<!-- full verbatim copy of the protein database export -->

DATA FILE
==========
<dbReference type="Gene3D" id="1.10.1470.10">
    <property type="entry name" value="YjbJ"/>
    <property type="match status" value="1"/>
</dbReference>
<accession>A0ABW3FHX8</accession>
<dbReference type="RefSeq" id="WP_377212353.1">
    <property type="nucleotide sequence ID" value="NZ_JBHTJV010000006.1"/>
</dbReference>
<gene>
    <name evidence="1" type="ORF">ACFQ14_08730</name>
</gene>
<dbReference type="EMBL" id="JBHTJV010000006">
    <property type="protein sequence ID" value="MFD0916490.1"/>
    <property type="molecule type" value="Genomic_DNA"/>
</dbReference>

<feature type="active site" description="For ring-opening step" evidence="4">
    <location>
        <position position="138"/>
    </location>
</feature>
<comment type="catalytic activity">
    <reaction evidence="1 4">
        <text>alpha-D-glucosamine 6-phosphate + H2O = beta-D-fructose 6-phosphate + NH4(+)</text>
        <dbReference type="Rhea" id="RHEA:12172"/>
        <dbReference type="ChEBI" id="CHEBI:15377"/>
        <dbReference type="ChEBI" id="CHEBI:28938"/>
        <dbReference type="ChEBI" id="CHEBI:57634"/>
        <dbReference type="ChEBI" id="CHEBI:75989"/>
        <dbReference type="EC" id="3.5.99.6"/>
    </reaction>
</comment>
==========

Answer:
<dbReference type="Gene3D" id="1.10.1470.10">
    <property type="entry name" value="YjbJ"/>
    <property type="match status" value="1"/>
</dbReference>
<accession>A0ABW3FHX8</accession>
<dbReference type="RefSeq" id="WP_377212353.1">
    <property type="nucleotide sequence ID" value="NZ_JBHTJV010000006.1"/>
</dbReference>
<gene>
    <name evidence="1" type="ORF">ACFQ14_08730</name>
</gene>
<dbReference type="EMBL" id="JBHTJV010000006">
    <property type="protein sequence ID" value="MFD0916490.1"/>
    <property type="molecule type" value="Genomic_DNA"/>
</dbReference>

<feature type="active site" description="For ring-opening step" evidence="4">
    <location>
        <position position="138"/>
    </location>
</feature>
<comment type="catalytic activity">
    <reaction evidence="1 4">
        <text>alpha-D-glucosamine 6-phosphate + H2O = beta-D-fructose 6-phosphate + NH4(+)</text>
        <dbReference type="Rhea" id="RHEA:12172"/>
        <dbReference type="ChEBI" id="CHEBI:15377"/>
        <dbReference type="ChEBI" id="CHEBI:28938"/>
        <dbReference type="ChEBI" id="CHEBI:57634"/>
        <dbReference type="ChEBI" id="CHEBI:75989"/>
        <dbReference type="EC" id="3.5.99.6"/>
    </reaction>
</comment>